Intellectual Property Rights - proposed changes

Karen Wilson Karen_Wilson at RBGSYD.GOV.AU
Mon Oct 28 08:50:39 CST 1996


     At the recent biennial CODATA conference in Japan we were told about
     changes proposed for intellectual property rights in databases (see
     text below handed out at that meeting) that are alarming, especially
     given recent problems of funding for biological research.

     These changes have NOT been widely discussed in or with the scientific
     community, despite their immense relevance to us. We have come to take
     for granted 'public interest or fair use' exceptions for scientific
     and educational use of printed material (although I understand that
     even that might change), and we should certainly be involved in any
     discussion of their abolition in the electronic area.

     WIPO is meeting in December to discuss this matter. The Berne
     Convention does not cover all countries, of course, but it covers
     enough countries to make this a very serious matter. Whether you are a
     database user or producer, please talk to the relevant bodies in your
     own countries in the short time before then, and ensure that they are
     aware of the ramifications of what is being proposed.

     Karen Wilson


     *Handout text:


                         DATABASE PROPERTY RIGHTS

     A new legal regime being proposed in the World Intellectual Property
     Organization (WIPO) would establish a new intellectual property right
     in the contents of databases that would:

     ** Prohibit unauthorized extraction, use, or reuse of any database, or
     any substantial portion of a database (as defined by the database
     vendor), and effectively establish the basis for a pay-per-use system.

     ** Remove ALL data that are of commercial interest to ANY publisher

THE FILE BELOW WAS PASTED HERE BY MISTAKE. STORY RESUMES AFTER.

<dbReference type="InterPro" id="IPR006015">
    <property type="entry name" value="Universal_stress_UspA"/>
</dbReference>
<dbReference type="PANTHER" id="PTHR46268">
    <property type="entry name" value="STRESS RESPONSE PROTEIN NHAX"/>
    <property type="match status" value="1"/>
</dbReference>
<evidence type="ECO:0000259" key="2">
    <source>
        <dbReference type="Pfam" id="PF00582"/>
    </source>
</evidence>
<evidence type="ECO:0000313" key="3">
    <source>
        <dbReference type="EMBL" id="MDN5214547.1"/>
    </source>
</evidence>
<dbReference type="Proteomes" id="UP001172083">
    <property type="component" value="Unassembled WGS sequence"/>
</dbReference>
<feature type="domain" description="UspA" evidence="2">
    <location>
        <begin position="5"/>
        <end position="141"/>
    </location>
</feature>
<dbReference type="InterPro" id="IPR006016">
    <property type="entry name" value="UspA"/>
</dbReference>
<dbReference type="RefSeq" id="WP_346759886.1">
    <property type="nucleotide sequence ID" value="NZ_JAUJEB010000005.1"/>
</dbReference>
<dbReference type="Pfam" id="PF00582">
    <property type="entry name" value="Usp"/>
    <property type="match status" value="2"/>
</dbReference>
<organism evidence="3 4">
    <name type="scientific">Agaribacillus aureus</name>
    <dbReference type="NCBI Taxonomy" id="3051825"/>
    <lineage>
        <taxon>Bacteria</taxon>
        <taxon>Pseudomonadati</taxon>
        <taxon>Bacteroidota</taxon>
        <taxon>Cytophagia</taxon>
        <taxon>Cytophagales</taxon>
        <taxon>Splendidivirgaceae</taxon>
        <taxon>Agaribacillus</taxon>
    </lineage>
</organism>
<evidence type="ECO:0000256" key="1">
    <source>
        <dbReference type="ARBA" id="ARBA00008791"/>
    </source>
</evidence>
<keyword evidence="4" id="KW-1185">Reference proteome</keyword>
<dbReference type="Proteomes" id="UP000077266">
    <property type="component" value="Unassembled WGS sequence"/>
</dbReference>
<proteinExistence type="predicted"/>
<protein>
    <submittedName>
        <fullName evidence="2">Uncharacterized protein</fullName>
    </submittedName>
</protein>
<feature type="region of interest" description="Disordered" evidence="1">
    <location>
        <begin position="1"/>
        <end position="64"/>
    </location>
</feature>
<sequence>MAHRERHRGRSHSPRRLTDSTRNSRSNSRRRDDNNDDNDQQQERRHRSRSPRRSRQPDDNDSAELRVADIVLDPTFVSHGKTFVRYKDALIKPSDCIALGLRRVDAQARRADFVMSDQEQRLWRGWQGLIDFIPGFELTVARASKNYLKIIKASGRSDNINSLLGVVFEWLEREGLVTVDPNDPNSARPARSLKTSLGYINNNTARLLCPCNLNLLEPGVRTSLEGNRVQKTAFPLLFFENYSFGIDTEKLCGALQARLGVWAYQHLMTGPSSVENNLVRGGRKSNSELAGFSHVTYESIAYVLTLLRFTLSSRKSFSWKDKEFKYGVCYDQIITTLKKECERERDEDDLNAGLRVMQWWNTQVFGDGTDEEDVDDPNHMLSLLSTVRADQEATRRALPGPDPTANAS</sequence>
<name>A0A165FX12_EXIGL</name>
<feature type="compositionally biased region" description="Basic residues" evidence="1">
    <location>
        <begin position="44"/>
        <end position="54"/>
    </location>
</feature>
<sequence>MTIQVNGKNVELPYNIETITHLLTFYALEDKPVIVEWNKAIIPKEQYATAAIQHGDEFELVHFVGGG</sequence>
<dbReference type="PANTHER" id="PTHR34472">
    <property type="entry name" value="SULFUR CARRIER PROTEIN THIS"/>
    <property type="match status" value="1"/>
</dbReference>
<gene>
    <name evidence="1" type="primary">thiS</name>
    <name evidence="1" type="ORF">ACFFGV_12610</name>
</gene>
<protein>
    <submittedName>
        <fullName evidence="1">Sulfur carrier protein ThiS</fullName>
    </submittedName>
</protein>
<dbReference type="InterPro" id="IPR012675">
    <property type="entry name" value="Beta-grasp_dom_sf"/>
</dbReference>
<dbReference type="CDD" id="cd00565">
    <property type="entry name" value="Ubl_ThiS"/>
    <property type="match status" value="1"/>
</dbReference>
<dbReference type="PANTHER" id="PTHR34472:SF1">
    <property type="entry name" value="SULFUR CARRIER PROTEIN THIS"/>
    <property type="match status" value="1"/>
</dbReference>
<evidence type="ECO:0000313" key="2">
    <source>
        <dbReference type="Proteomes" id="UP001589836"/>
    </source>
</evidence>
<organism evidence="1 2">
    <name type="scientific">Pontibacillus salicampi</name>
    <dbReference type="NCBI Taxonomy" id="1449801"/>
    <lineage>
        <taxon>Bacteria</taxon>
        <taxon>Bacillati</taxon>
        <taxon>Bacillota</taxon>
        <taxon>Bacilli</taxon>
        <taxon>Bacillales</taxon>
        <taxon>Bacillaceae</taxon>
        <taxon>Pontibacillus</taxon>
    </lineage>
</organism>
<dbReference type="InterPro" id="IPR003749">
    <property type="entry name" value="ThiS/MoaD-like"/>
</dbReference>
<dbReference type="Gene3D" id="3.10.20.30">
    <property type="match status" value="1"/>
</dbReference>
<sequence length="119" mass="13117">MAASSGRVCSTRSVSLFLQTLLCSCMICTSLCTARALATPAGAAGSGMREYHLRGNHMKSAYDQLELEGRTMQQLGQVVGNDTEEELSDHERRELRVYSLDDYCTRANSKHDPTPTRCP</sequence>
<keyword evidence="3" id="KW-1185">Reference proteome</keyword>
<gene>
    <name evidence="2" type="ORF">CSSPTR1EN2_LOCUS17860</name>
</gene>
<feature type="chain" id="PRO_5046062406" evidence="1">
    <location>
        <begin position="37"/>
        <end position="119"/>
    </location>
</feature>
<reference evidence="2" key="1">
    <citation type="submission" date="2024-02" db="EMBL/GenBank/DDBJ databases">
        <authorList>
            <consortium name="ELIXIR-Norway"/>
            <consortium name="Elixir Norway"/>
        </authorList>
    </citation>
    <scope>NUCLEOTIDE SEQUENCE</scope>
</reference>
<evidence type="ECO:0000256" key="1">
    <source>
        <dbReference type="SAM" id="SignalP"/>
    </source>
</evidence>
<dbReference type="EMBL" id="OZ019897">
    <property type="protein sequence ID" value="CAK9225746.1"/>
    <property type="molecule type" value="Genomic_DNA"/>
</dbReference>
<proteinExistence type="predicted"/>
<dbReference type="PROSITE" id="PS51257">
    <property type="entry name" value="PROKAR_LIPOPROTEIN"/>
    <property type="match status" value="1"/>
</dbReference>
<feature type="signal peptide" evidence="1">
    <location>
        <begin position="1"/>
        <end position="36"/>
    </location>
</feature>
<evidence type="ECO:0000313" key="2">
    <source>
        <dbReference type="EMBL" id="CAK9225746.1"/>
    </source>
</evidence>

from the public domain WITHOUT any public interest or fair use
     exceptions such as those traditionally used for scientific and
     educational purposes.

     ** Make PERPETUAL protection the norm for databases that are updated,
     as is typical for electronic databases, because a 25-year initial term
     of protection is renewable with EVERY new change or addition to a
     database.

     ** Include strong civil and criminal enforcement provision, INCLUDING
     third-party liability provisions (that is, it would extend to an
     unwitting intermediary or disseminator).

     ** Raise serious constraints on fundamental procedures in science and
     education, undermining the ability of researchers and educators to
     access and use scientific data.


     This issue will be considered by the WIPO as an amendment to the Berne
     Convention. If ratified, it will become the new international norm in
     intellectual property law. To date, there has been little or no
     discussion of this issue in scientific or academic communities. The
     WIPO conference on this subject will take place in Geneva, 2-20
     December 1996.

     For further information, contact:

     Ferris Webster
     Chair, ICSU CODATA Working Group on Data Access

     Tel:   1-302-645 4266
     Fax:   1-302-645 4007
     Email: ferris at udel.edu

     26 September 1996




More information about the Taxacom mailing list